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The Quinnipiac Chronicle

The Student News Site of Quinnipiac University

The Quinnipiac Chronicle

The Student News Site of Quinnipiac University

The Quinnipiac Chronicle

Next stop, the Twilight Zone


Before “Black Mirror” was all the rage there was “The Twilight Zone.” Originally created by Rod Sterling in 1959, the series has been revived twice before, making this the fourth rendition. Its signature style of often creepy or disturbing standalone zeitgeist-based episodes is a recipe for success. This is repeated with the revival, including the tradition of both starting and ending the episodes by a narrator with Jordan Peele taking over for the late Sterling.

[media-credit name=”Photo from CBS Press Express” align=”alignright” width=”206″][/media-credit]The revival aired on April 1 with the episode “The Comedian.” While the original series helped some rising stars such as Robert Redford and Carl Burnett gain recognition early on in their careers, the revival employs the opposite approach. Larger names such as Kumail Nanjiani, Seth Rogan and Tracy Morgan fill the screen in the first season. Ironically, it felt as though both Nanjiani and Morgan were outperformed in the first episode by lesser-known actors.

“The Comedian,” in classic “The Twilight Zone” fashion, finds a character getting exactly what they wish for then later begging to reverse their reality. Nanjiani, known for his breakthrough role in “The Big Sick,” lands yet another familiar role as Samir Wassan, a stand-up comedian. Nanjiani’s character is introduced to us essentially treading water with his routine. He’s decent enough to keep getting gigs but he lacks the ability to distinguish himself from his fellow mediocre comedians.

Things change for Samir once he’s approached by J.C. Wheeler, Morgan’s character who also plays a familiar role as a well-respected comedian. Samir is advised to begin digging into his own personal life for material and he when he begins doing so he begins seeing roaring laughter and is seen as an up-and-coming act.

For the way Samir and other characters spoke so highly of Wheeler, you would think other characters would notice or approach him but they did not. If you pick up on this while watching, you can draw some other conclusions about what’s happening later. If there was one flaw of the first episode it was that at times it felt a bit too predictable.

When Samir’s nephew goes missing after using him as material during one of his sets, Samir rushes to tell his girlfriend, Rena, that he cannot find him. Amara Karan, who steals the show as Rena has no idea who Samir is talking about. Rena and other characters begin behaving as if Samir is going crazy, which will be a recurring theme in the second episode later too.

Samir realizes that he has been given a power to receive astounding laughter when mentioning someone in his routine who then disappears and ceases to exist. Samir syphons through a mini hit list of targets to include in his sets, erasing people who bullied him growing up and pervert coaches from high school. As Samir builds up more and more fame, he finds himself losing grip on his relationship with Rena and creating rivalries with his comedian friends and is forced with making a tough decision about who to spare and who not to.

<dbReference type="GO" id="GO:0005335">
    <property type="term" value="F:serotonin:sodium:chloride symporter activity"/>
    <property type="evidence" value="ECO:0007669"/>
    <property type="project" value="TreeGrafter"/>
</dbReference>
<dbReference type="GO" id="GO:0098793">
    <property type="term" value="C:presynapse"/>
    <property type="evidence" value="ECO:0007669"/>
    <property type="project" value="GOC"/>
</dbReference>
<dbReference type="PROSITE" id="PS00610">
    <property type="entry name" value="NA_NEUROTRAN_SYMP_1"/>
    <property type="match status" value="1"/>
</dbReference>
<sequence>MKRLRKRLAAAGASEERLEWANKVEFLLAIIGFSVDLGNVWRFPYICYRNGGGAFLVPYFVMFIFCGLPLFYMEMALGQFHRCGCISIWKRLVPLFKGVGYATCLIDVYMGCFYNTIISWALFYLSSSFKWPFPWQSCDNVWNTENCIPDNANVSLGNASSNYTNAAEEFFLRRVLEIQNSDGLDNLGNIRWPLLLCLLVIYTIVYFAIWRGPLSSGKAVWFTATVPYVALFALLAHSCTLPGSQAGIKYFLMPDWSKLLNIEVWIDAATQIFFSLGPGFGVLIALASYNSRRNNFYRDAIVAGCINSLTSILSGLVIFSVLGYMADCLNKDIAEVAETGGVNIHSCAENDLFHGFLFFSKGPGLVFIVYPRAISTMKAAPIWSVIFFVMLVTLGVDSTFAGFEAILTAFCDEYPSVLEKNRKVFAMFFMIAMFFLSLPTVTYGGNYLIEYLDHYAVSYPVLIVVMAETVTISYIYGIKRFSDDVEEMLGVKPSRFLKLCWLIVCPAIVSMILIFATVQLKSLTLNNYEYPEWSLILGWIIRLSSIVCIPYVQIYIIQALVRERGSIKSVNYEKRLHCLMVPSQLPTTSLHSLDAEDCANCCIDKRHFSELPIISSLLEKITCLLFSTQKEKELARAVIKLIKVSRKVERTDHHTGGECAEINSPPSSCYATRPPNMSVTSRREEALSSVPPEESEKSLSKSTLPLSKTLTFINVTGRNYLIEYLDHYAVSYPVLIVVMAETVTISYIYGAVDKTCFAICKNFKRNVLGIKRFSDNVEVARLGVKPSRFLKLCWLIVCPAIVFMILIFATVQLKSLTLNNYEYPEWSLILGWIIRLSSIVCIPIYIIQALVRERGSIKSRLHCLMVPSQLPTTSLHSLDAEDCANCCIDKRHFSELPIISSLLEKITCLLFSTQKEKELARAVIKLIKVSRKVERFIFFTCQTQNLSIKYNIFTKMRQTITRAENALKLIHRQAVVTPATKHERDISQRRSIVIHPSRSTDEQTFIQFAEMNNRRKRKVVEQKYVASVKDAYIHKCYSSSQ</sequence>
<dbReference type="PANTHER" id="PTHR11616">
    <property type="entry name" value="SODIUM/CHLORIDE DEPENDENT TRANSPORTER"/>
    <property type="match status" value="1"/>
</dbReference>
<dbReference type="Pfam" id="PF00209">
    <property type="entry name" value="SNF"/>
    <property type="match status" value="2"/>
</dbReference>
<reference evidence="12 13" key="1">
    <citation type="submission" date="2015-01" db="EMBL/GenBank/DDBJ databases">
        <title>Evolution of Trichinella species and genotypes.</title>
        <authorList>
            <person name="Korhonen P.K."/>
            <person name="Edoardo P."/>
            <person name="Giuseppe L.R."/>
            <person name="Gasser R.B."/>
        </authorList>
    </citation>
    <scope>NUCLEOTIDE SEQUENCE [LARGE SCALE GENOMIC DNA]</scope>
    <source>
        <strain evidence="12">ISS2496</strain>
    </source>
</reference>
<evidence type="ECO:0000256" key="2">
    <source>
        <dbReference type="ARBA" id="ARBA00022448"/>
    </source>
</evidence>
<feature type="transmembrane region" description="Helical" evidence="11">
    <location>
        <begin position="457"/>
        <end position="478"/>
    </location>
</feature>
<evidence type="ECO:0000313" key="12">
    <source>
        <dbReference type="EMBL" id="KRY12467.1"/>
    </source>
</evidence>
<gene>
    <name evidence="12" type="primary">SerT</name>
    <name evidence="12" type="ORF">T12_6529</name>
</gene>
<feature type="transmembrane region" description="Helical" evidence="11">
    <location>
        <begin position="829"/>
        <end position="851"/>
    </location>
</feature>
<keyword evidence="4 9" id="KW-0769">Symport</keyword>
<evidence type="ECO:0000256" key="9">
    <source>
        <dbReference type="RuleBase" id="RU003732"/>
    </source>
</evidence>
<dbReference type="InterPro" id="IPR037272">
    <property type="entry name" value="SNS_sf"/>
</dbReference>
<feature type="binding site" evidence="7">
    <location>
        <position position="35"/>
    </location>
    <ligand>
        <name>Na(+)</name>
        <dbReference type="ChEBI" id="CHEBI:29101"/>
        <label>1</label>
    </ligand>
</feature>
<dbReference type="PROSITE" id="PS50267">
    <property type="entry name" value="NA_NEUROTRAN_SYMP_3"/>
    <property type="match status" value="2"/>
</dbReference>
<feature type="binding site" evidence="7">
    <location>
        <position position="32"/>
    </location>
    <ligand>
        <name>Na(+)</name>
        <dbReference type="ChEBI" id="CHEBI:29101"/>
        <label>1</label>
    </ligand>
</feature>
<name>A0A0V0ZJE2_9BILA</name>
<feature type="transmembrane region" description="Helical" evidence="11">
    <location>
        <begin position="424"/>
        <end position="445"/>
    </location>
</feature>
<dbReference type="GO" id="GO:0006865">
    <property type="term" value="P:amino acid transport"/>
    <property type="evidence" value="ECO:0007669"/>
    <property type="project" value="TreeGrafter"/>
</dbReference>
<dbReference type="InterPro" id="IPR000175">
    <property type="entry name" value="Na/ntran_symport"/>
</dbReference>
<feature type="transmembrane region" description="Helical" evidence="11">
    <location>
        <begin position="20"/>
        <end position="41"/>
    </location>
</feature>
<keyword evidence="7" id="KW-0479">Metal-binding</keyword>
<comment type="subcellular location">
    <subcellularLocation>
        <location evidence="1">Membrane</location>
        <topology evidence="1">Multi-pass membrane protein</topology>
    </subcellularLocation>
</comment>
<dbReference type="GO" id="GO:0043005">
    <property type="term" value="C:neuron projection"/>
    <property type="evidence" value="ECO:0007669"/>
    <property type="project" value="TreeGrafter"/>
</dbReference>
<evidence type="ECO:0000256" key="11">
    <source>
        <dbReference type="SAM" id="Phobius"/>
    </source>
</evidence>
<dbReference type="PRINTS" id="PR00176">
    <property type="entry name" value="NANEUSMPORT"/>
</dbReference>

It was the second episode of the season however that really sold me as a viewer. “Nightmare at 30,000 Feet” is the first episode to be viewable exclusively on All Access. It is here where Peele and director Greg Yaitanes truly begin convincing fans to subscribe for the rest of the season. Its title is in reference to an iconic episode of the original series named “Nightmare at 20,000 Feet.” It stars Adam Scott playing Justin Sanderson, a journalist who is embarking on a flight for a story.

As he settles in for the flight, he begins listening to a podcast about the disappearance of a flight. Eerily, the podcast includes some striking similarities to his own disposition on the plane. Sanderson has to begin separating the real from paranoia and finds himself approaching other passengers to police them on things such as a pair watching a movie on a smartphone.

The two men are Middle-Eastern and are annoyed by Sanderson pestering them saying, “We’re not terrorists.” It is very much like Peele to add in a racial component to his storytelling and it helped show just how wacky Sanderson was looking to his fellow passengers. There were a plethora of shots showing Sanderson from the perspective of other seats on the plane and puzzled reaction shots too.

The original “Twilight Zone” wasn’t exactly splendid on diversifying its cast back in the ’50s and ’60s, but just two episodes in Peele has already featured a family of Pakistani-Americans in the first and touched upon prejudices in another.

As is the case with every episode of “The Twilight Zone,” our protagonist fails to learn their lesson in time, as things get dicey for Sanderson when he is confronted by both flight attendants and the air marshal. Suspense builds for the audience as the journalist slips his headphones back in and presses play to continue listening. When the pressure becomes too intense to sit back anymore, he gets himself into even more turbulent trouble.

The series airs on CBS All Access, the company’s subscription-based streaming platform. For potential viewers who aren’t yet sold they offer free trials and “The Comedian,” the first new episode of “The Twilight Zone” is available for free on YouTube.

If Peele and the other producers continue building on their momentum of solid episodes with game-changing twists, expand I believe they will be able to put enough eyeballs to the screen to keep more episodes coming.

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About the Contributor
Ryan Miller, Associate Arts and Life Editor